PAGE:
Techniques for transitioning between breast and bottle 

In addition to the suggestions we’ve given above, there are a number of techniques that you can use to ensure a smoother transition between breastfeeding and bottle feeding.

In the first instance, be sure to introduce the bottle into your baby’s feeding routine gradually, and wait until breastfeeding is fully established. This can go some way to reducing the risk of nipple confusion, and avoiding your baby preferring to feed from the bottle rather than breast. This gradual introduction can also help to maintain and support your breast milk supply, as introducing a bottle can impact on the amount of milk that you produce4.

When giving your baby a bottle for the first time, keep in mind that it may take them a little while to get used to the bottle nipple and different sucking action. Try paced bottle feeding, which mimics breastfeeding and involves touching the bottle teat to your baby’s upper lip, encouraging them to draw it into their mouth.

Other things you can try include4:

  • Offering your baby a bottle when they’re content and settled, as they’re more likely to respond. You might want to try offering the bottle after a breastfeed for example. 
  • Holding your baby upright as you feed them and looking into their eyes. This can support the bonding process between you and your baby and help them to feel calm and secure. 
  • Staying consistent. For example, decide which of your baby’s feeds will be done by bottle, and try to stick to this each day.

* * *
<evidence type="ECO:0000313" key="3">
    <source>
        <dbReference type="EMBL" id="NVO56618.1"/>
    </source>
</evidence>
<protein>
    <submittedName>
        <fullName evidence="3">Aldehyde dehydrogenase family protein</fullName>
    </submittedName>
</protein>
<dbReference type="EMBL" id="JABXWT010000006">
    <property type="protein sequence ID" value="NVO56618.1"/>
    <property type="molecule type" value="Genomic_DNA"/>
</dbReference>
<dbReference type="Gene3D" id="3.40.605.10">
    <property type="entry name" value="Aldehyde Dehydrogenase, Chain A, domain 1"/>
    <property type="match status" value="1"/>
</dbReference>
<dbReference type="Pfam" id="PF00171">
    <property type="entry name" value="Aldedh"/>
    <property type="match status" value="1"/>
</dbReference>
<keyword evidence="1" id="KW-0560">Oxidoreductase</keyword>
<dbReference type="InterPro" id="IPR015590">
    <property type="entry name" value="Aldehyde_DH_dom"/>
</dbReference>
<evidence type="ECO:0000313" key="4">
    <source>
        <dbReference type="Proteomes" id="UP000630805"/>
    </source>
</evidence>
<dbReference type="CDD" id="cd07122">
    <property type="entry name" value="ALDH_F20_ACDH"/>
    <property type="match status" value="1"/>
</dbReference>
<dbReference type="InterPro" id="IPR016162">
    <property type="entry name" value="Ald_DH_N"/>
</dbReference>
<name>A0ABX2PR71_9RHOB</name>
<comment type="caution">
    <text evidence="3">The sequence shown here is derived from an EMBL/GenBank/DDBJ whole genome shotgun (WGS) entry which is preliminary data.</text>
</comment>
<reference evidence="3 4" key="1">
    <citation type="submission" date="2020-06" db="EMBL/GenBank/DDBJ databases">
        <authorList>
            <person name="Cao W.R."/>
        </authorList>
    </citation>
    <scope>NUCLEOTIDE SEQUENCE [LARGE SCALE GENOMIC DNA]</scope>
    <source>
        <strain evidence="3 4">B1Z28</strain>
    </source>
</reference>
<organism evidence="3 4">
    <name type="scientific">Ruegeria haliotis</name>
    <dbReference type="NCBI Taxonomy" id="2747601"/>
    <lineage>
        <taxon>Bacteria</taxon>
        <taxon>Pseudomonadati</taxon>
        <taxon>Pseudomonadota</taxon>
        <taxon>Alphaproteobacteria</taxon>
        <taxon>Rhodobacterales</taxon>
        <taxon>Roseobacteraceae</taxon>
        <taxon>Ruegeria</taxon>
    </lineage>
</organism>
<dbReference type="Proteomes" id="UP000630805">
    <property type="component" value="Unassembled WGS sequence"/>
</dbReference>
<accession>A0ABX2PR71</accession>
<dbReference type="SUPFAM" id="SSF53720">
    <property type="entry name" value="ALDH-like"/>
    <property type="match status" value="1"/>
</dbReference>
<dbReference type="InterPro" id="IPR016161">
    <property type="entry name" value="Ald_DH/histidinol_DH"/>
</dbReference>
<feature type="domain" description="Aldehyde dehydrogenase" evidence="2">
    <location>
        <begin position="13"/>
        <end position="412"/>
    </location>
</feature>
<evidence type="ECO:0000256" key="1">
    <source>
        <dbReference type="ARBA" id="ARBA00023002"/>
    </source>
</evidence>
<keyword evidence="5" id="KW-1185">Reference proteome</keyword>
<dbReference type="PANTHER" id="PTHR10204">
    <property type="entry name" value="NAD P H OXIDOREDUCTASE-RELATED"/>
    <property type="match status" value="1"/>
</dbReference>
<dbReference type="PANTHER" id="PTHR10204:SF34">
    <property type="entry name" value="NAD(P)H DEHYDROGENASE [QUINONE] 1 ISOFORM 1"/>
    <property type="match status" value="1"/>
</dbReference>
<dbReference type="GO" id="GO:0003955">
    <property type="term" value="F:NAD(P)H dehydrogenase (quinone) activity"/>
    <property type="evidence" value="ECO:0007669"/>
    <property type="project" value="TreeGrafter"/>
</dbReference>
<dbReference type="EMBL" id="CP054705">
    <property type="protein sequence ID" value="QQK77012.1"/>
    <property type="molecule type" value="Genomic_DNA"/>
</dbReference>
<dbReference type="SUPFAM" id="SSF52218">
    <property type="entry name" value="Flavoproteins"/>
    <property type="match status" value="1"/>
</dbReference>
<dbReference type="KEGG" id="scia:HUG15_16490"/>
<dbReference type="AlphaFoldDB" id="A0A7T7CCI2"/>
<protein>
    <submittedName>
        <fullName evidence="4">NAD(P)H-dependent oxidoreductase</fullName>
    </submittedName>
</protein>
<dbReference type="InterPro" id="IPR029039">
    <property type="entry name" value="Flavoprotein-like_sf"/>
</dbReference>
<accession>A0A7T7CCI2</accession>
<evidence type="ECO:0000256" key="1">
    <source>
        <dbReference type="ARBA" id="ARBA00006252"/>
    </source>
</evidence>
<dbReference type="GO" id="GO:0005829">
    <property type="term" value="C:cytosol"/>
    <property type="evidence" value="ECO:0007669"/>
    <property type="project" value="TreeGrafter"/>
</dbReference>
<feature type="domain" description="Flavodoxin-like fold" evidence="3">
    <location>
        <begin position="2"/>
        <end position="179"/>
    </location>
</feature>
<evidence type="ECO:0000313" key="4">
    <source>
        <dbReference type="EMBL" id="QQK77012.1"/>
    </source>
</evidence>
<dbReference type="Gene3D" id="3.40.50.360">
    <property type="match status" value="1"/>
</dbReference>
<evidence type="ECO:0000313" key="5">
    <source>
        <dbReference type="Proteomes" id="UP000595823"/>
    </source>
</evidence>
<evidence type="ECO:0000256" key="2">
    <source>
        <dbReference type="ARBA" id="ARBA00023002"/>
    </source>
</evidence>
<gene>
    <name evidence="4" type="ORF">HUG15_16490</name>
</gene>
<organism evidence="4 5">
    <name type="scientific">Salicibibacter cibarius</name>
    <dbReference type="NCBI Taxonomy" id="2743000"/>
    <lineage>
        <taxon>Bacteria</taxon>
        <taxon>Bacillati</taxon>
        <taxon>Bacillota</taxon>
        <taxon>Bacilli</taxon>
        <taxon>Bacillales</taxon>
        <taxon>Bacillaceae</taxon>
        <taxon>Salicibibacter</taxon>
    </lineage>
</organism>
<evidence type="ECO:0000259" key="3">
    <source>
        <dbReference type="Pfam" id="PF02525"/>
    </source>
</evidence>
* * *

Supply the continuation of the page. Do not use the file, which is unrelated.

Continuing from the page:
If you find that your baby is still struggling to latch on to your breast, and you’re worried about the impact of nipple confusion on your baby’s feeding journey, always seek advice from your midwife or health visitor. They may recommend that you speak with a lactation consultant, who can provide you with the advice you need.

Depending on where you live, you may also have the option of going to a breastfeeding cafe. Here you’ll find support with breastfeeding in general, so look at what’s available in your local area.

Your baby's future health begins here

At Aptaclub, we believe that experience helps to build resilience; and that each new encounter, whether in pregnancy or after birth, can shape your baby’s future development. With our scientific expertise and one-to-one round the clock support, we can help you and your baby embrace tomorrow.

mom and baby

Get in touch with our Careline experts

Our midwives, nutritionists and feeding advisors are always on hand to talk about feeding your baby. Need instant assistance? Our WhatsApp Customer Support team is here to help on-the-go!

  1. NHS Wrightington, Wigan and Leigh Teaching Hospitals. Potential Risks/Problems in Giving Formula to a Breastfed Baby (when there is no medical need) [online] Booklet. Available at [Accessed September 2023] 
  2. Elad D, Kozlovsky P, Blum O, Laine AF, Po MJ, Botzer E, Dollberg S, Zelicovich M, Ben Sira L. Biomechanics of milk extraction during breast-feeding. Proc Natl Acad Sci U S A. 2014 Apr 8;111(14):5230-5. doi: 10.1073/pnas.1319798111. Epub 2014 Mar 24. PMID: 24706845; PMCID: PMC3986202.
  3. NHS Start for Life. Feeding on demand [online]. Available at [Accessed November 2023]
  4. NHS. How to combine breast and bottle feeding [online] 2023. Available at [Accessed September 2023]
  5. NCT. What bottles and teats do you need for babies? [online] 2021. Available at [Accessed September 2023]